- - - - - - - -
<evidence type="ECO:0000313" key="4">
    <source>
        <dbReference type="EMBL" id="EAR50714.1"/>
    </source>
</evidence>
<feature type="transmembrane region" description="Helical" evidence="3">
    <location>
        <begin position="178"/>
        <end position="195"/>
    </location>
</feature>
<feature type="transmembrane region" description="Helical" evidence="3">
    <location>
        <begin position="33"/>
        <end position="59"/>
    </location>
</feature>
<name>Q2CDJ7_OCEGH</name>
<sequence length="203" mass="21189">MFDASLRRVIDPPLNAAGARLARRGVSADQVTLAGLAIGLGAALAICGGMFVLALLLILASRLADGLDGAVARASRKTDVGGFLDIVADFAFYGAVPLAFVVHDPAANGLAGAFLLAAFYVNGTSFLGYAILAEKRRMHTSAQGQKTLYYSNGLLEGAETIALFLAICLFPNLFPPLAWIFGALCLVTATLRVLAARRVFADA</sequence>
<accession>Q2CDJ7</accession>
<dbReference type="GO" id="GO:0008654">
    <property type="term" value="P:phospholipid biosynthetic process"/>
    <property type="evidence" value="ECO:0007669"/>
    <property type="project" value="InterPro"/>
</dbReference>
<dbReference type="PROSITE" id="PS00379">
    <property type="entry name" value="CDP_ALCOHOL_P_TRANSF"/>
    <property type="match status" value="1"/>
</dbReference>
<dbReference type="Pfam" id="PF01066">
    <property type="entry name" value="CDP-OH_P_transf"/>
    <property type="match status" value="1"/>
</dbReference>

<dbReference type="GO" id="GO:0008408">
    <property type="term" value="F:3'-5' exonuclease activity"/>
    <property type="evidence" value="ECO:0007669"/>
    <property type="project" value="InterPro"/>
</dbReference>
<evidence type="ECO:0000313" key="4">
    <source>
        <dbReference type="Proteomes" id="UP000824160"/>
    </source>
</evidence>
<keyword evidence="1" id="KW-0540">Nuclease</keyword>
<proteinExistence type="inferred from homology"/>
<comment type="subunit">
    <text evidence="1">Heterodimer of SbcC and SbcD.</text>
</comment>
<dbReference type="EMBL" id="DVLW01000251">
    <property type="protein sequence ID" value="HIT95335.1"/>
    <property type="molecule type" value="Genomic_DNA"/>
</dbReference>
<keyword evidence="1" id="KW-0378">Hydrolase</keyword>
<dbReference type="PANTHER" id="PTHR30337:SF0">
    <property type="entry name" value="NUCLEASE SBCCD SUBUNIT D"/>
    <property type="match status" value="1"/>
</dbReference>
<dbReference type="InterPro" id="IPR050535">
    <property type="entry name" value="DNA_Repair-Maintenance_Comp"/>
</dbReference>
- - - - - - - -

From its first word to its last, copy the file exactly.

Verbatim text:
<evidence type="ECO:0000313" key="4">
    <source>
        <dbReference type="EMBL" id="EAR50714.1"/>
    </source>
</evidence>
<feature type="transmembrane region" description="Helical" evidence="3">
    <location>
        <begin position="178"/>
        <end position="195"/>
    </location>
</feature>
<feature type="transmembrane region" description="Helical" evidence="3">
    <location>
        <begin position="33"/>
        <end position="59"/>
    </location>
</feature>
<name>Q2CDJ7_OCEGH</name>
<sequence length="203" mass="21189">MFDASLRRVIDPPLNAAGARLARRGVSADQVTLAGLAIGLGAALAICGGMFVLALLLILASRLADGLDGAVARASRKTDVGGFLDIVADFAFYGAVPLAFVVHDPAANGLAGAFLLAAFYVNGTSFLGYAILAEKRRMHTSAQGQKTLYYSNGLLEGAETIALFLAICLFPNLFPPLAWIFGALCLVTATLRVLAARRVFADA</sequence>
<accession>Q2CDJ7</accession>
<dbReference type="GO" id="GO:0008654">
    <property type="term" value="P:phospholipid biosynthetic process"/>
    <property type="evidence" value="ECO:0007669"/>
    <property type="project" value="InterPro"/>
</dbReference>
<dbReference type="PROSITE" id="PS00379">
    <property type="entry name" value="CDP_ALCOHOL_P_TRANSF"/>
    <property type="match status" value="1"/>
</dbReference>
<dbReference type="Pfam" id="PF01066">
    <property type="entry name" value="CDP-OH_P_transf"/>
    <property type="match status" value="1"/>
</dbReference>

<dbReference type="GO" id="GO:0008408">
    <property type="term" value="F:3'-5' exonuclease activity"/>
    <property type="evidence" value="ECO:0007669"/>
    <property type="project" value="InterPro"/>
</dbReference>
<evidence type="ECO:0000313" key="4">
    <source>
        <dbReference type="Proteomes" id="UP000824160"/>
    </source>
</evidence>
<keyword evidence="1" id="KW-0540">Nuclease</keyword>
<proteinExistence type="inferred from homology"/>
<comment type="subunit">
    <text evidence="1">Heterodimer of SbcC and SbcD.</text>
</comment>
<dbReference type="EMBL" id="DVLW01000251">
    <property type="protein sequence ID" value="HIT95335.1"/>
    <property type="molecule type" value="Genomic_DNA"/>
</dbReference>
<keyword evidence="1" id="KW-0378">Hydrolase</keyword>
<dbReference type="PANTHER" id="PTHR30337:SF0">
    <property type="entry name" value="NUCLEASE SBCCD SUBUNIT D"/>
    <property type="match status" value="1"/>
</dbReference>
<dbReference type="InterPro" id="IPR050535">
    <property type="entry name" value="DNA_Repair-Maintenance_Comp"/>
</dbReference>